The problem is that the Curry-Howard isomorphism a reasonable programmer expects to hold is broken in CCTT.  The problem can be seen clearly with disjunctions.  Under Curry-Howard, a disjunction A \vee B corresponds to a sum type A + B.  Given an element of such a sum, we can case split on whether that element is the injection of an element in A or else in B.  And in doing so, we gain some actionable information.  But this does not happen when we split on a use of the law of excluded middle A \vee \neg A (LEM).  We gain no information at all in the two branches of the split.  And indeed, the usual way CCTT proves LEM is to say (so to speak): it is \neg A which is true.  Then if the branch of the split for the right disjunct ever tries to make use of that information — wait, how can it do that?  The only thing you can do with the negative fact that \neg A is to apply it to a proof of A to obtain a contradiction.  And if you ever do that, the machinery of CCTT will take your proof of A, backtrack to the point where it originally told you \neg A is true, and then invoke the branch of the split for the left disjunct, with that proof of A.  Super clever!  (This is dramatized by a famous story about the devil told by Phil Wadler; see my old post about this.)  But also, note that it means you can never take action based on the result of such a case split.  Everything must be indefinitely revisable, due to the possible need to backtrack.  So you cannot split on an instance of LEM and print 1 in the first branch and 2 in the second.  Or rather, you can, but the meaning is not at all what you expect.  “This Turing machine either halts or it doesn’t.”  We case split on this, and could easily think that we are gaining some information by doing so.  But we are not.  Your code will just always print 2.  This is not what you reasonably expect under the Curry-Howard interpretation of disjunctions.  And thus using CCTT for programming is not a good idea.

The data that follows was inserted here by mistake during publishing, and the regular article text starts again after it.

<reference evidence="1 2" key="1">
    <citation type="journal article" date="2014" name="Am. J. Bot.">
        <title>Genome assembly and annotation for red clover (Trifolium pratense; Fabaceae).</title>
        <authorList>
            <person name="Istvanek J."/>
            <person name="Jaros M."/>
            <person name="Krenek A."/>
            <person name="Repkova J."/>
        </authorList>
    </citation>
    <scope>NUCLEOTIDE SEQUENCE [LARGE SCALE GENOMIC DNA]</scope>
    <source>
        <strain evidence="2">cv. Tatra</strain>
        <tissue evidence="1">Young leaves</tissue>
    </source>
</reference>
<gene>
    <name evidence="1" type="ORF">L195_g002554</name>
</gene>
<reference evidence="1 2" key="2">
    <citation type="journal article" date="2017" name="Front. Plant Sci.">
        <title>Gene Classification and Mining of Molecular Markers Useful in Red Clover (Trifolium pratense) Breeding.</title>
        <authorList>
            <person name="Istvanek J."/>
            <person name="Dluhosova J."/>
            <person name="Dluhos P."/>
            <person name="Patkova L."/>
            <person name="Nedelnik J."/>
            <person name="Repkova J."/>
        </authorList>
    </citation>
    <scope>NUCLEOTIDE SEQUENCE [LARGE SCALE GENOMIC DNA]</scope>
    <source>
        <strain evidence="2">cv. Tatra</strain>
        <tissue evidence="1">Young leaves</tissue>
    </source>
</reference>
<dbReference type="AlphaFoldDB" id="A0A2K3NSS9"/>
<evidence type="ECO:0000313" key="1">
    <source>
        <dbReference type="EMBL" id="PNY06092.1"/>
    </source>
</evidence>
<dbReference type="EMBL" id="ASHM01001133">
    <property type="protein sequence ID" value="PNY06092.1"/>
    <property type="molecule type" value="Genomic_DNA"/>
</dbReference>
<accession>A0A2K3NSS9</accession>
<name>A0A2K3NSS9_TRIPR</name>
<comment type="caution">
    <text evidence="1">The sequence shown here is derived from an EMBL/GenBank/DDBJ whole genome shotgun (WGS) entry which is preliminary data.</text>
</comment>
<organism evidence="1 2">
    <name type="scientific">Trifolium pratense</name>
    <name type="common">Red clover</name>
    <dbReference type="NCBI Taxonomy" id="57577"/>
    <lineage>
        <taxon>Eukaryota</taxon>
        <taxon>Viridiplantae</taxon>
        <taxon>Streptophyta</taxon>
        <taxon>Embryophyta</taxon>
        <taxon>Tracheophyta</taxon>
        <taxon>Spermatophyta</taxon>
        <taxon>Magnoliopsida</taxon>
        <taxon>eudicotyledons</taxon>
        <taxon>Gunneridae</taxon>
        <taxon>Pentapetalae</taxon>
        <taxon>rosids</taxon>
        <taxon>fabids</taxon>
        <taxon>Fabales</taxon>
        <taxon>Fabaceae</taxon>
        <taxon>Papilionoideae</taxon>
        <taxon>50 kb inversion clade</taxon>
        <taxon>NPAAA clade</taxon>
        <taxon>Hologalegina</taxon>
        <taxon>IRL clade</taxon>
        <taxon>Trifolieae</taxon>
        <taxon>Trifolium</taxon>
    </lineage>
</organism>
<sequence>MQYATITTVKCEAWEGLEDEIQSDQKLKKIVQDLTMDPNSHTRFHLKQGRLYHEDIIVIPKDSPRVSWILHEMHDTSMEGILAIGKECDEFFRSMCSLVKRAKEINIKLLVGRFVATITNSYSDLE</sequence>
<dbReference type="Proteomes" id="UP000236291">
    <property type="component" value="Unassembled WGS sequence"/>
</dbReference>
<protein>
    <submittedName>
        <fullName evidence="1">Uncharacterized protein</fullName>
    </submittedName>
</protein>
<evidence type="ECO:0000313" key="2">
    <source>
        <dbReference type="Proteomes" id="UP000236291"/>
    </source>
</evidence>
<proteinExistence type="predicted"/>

It would be fine to use classical reasoning for reasoning about programs.  For the justification of some property of a program might require (or be easier with) some non-constructive case split.  But the program itself should not do such things, or else the abstraction Curry-Howard seems to offer us is violated.

Is this an argument against sum types in the presence of control operators?  (Genuine question)